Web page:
Thanks for the great article!

Mike Barnett

• • •

Tamia replies:

You're welcome, Mike. And thanks for the tip. It's always good to hear from someone who's been "in the business." I'll bring my coffee in from the cold right away and see if I can taste the difference. I'll bet that I will.


The Missing Chine

Dear Tamia,

One part of the canoe that you did not mention in "Naming of Parts" was the chine. I am not sure how it is pronounced, whether the i is long or short. Maybe you have an answer for that.

Tom King

• • •

Tamia replies:

Right you are, Tom, and thanks for the heads-up. Chine is pronounced like "China" without the "a." As you know, the chines are the places where the bottom of a boat meets the sides — the turn of the bilge, in other words. If this join is sharp and angular (as it is in many plywood kayaks and bateaux, for example), the boat is said to have a "hard" chine. On the other hand, if the sides round gently into the bottom, the chine is described as "soft." A boat's chine helps to shape its personality. So long as they're floating level, broad-beamed, hard-chined craft often feel reassuringly stable, but they become a little unsteady once they're leaned. Soft-chined boats are usually just the opposite. Though they're sometimes a bit jittery at first, they firm up noticeably when heeled.

Not surprisingly, paddlers tend to like boats whose characters match their own. Phlegmatic anglers, photographers, and the owners of large, restless dogs frequently choose hard-chined craft, while edgy, aggressive paddlers who spend a lot of time playing the waves may gravitate toward the other extreme.


A Serendipitous Beginning…

Hi, Tamia!

I am new to kayaking, and to the site. I have been trying to convince my partner to give kayaking a try, and have been using the bird-watching angle. The timing of "Going to the Birds" could not have been more perfect.

Thank you, thank you, thank you!

Martine
Ottawa, Ontario

 

…and a Happy Ending

Hi again, Tamia!

A while ago I thanked you for the timing of an article in terms of convincing my less-than-enthusiastic partner to give kayaking a try. Well, she is now as hooked as I, and we are saving to buy our boats next spring.

We got in a couple half-day paddles on our vacation. The second was on a large beaver pond that was calm as glass, and we had it all to ourselves for about three hours on one of the most gloriously sunny days you could imagine. It was an awesome day, and as if that wasn't enough, my partner got some great photos of a great blue heron.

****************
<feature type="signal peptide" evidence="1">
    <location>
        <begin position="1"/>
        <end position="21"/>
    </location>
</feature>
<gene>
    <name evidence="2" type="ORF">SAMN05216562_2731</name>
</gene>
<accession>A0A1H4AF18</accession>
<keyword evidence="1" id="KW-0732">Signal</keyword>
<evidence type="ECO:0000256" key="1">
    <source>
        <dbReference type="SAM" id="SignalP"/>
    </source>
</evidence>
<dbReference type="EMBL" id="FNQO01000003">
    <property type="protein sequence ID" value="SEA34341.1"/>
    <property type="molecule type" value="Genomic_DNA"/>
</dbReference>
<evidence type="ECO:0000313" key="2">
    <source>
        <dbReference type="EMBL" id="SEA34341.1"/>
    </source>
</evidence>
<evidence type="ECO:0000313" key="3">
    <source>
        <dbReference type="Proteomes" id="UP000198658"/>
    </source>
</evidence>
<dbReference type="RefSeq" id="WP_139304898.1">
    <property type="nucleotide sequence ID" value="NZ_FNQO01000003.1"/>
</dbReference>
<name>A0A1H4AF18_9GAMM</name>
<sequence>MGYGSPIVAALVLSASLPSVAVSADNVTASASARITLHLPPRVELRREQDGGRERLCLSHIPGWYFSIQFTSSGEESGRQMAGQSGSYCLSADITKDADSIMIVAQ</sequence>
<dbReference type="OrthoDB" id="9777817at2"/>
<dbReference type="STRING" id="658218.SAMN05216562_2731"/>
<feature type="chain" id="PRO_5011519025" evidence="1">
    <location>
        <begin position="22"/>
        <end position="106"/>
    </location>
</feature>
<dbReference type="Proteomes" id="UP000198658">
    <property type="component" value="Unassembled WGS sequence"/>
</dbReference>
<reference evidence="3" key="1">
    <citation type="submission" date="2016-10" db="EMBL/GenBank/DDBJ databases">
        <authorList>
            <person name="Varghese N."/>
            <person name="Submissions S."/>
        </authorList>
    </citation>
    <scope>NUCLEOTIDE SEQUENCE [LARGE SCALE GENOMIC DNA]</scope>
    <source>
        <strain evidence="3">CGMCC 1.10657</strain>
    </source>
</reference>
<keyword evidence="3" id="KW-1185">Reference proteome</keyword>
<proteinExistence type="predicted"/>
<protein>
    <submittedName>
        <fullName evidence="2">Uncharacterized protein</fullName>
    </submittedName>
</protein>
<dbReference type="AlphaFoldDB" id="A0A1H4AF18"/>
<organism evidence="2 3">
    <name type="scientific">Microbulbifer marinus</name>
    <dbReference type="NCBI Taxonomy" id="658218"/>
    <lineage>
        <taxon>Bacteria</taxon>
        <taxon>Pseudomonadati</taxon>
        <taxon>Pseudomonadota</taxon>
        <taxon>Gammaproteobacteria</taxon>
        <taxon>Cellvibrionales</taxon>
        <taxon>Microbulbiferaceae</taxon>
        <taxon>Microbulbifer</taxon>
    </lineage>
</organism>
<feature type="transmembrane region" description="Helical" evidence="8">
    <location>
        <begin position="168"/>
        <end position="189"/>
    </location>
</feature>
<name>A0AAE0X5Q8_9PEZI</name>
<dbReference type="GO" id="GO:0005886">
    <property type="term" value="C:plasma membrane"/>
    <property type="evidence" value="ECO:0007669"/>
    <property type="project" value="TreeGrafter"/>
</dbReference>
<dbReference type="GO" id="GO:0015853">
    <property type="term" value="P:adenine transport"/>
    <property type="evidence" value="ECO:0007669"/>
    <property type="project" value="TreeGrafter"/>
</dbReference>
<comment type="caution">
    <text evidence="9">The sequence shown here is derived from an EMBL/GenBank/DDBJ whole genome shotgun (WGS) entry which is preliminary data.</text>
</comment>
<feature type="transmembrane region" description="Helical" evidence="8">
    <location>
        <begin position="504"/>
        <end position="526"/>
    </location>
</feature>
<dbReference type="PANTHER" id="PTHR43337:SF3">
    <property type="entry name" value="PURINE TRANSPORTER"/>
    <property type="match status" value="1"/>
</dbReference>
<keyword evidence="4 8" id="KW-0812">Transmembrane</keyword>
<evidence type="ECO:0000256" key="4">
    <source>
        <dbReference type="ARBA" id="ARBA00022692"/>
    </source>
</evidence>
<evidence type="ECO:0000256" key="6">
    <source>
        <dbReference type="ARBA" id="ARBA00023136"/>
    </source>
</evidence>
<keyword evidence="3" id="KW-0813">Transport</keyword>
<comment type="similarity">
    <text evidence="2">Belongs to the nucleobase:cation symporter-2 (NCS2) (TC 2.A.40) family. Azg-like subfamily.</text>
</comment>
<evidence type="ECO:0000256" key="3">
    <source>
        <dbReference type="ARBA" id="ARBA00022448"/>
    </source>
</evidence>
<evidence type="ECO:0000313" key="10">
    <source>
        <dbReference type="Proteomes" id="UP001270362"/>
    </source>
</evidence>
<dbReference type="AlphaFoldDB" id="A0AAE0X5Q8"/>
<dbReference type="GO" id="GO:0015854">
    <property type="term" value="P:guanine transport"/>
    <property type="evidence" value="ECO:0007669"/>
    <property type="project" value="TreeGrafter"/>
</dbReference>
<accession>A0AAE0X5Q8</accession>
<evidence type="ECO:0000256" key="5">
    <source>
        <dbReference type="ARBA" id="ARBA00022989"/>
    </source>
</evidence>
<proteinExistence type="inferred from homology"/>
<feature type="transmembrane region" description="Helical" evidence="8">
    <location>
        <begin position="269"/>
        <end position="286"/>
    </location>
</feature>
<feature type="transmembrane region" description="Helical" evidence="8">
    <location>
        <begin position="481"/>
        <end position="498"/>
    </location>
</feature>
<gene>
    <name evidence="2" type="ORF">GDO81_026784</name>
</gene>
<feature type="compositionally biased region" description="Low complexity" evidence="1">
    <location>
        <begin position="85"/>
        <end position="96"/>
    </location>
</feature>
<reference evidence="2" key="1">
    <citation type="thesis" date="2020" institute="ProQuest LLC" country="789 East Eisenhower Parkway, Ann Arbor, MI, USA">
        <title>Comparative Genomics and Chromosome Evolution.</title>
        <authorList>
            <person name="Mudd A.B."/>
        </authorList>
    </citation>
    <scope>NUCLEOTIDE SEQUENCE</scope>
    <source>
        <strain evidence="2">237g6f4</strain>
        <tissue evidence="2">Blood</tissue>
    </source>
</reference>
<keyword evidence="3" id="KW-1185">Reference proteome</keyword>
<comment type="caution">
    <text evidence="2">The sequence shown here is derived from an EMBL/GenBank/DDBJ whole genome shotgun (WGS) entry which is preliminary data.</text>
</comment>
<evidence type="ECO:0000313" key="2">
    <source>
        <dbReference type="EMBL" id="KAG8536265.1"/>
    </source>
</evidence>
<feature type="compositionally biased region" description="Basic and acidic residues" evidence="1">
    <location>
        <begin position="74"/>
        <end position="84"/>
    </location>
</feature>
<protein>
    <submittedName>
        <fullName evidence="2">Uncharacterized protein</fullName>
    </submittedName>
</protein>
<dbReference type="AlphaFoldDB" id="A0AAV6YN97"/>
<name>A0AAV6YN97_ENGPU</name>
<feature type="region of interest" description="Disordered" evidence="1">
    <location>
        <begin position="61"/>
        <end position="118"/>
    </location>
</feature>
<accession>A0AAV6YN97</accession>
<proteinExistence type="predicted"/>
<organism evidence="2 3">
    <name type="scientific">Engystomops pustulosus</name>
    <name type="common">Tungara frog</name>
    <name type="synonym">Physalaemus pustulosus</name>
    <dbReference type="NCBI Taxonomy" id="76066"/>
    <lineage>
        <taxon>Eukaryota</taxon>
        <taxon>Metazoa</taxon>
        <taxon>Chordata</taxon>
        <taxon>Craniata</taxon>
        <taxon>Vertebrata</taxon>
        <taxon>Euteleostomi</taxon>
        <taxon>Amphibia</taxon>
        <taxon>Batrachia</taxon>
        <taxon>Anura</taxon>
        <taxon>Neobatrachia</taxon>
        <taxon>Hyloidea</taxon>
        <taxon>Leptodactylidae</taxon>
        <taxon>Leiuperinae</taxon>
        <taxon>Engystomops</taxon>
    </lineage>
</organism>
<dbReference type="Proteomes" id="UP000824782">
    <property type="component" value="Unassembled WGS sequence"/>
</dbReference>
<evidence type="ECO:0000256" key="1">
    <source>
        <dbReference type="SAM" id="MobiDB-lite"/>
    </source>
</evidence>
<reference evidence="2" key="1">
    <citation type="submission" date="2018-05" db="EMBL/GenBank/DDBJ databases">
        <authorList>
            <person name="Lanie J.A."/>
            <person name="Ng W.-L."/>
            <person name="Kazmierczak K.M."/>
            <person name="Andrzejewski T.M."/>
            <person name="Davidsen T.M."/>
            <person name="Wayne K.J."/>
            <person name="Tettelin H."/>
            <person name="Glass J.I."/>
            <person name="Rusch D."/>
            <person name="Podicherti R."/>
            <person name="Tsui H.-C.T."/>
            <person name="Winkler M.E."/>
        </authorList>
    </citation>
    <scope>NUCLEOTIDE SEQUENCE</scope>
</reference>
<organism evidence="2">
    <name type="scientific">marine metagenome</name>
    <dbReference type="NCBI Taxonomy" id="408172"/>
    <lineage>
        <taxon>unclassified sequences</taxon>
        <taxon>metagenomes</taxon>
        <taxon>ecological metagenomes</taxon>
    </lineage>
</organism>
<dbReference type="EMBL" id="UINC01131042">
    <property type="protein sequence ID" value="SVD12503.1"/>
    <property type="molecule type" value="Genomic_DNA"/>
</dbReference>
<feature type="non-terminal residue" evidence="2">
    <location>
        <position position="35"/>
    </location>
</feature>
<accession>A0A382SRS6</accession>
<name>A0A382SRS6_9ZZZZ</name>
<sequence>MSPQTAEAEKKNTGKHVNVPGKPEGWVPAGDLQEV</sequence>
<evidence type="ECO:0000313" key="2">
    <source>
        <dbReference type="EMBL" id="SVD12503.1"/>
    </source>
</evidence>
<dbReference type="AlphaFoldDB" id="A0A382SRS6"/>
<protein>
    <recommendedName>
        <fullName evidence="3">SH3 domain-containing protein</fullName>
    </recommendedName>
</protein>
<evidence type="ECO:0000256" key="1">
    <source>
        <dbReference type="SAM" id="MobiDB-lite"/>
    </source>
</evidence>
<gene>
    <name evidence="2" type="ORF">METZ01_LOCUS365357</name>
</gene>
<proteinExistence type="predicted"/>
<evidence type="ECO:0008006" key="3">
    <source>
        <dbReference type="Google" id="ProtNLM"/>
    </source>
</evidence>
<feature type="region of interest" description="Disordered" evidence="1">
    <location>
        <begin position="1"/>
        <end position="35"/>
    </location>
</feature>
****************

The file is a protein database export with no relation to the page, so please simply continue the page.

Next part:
It was meant to be! Thanks again.

Martine
Ottawa

PS We have been checking out the paddling articles one by one — what an excellent resource to have!


What can we say? It's mighty hard to improve on a happy ending, but knowing that Paddling.net had a hand in making it happen…well, that's even better. Our heartfelt thanks to Martine and to everyone else who took the time to send us their comments and questions, not to mention all the good hints and tips. Keep telling us what's on your mind. After all, it's "Our Readers Write"!

Editors' note: No letter appears in "Our Readers Write" without the author's permission. Letters are subject to editing before publication, and all links have been added by the editors. We receive many more letters than we can reprint here, but we do our best to answer each and every one we get. We sometimes fall behind, though, and mail occasionally gets lost in transit. So if a couple of weeks have gone by since you wrote and you still haven't heard back from us, don't give up. Send us a heads-up, instead. We'd appreciate it.

Copyright 2005 by Verloren Hoop Productions. All rights reserved.









Kayak & Bicycle Trips
Food Wine Kayak
2-6 DAY TOURS
www.crystalseas.com/Orcas







Sponsored Ad:
NRS
Follow us on:
Free Newsletter | About Us | Site Map | Advertising Info | Contact Us

Sweepstakes

©2014 Paddling.net Inc.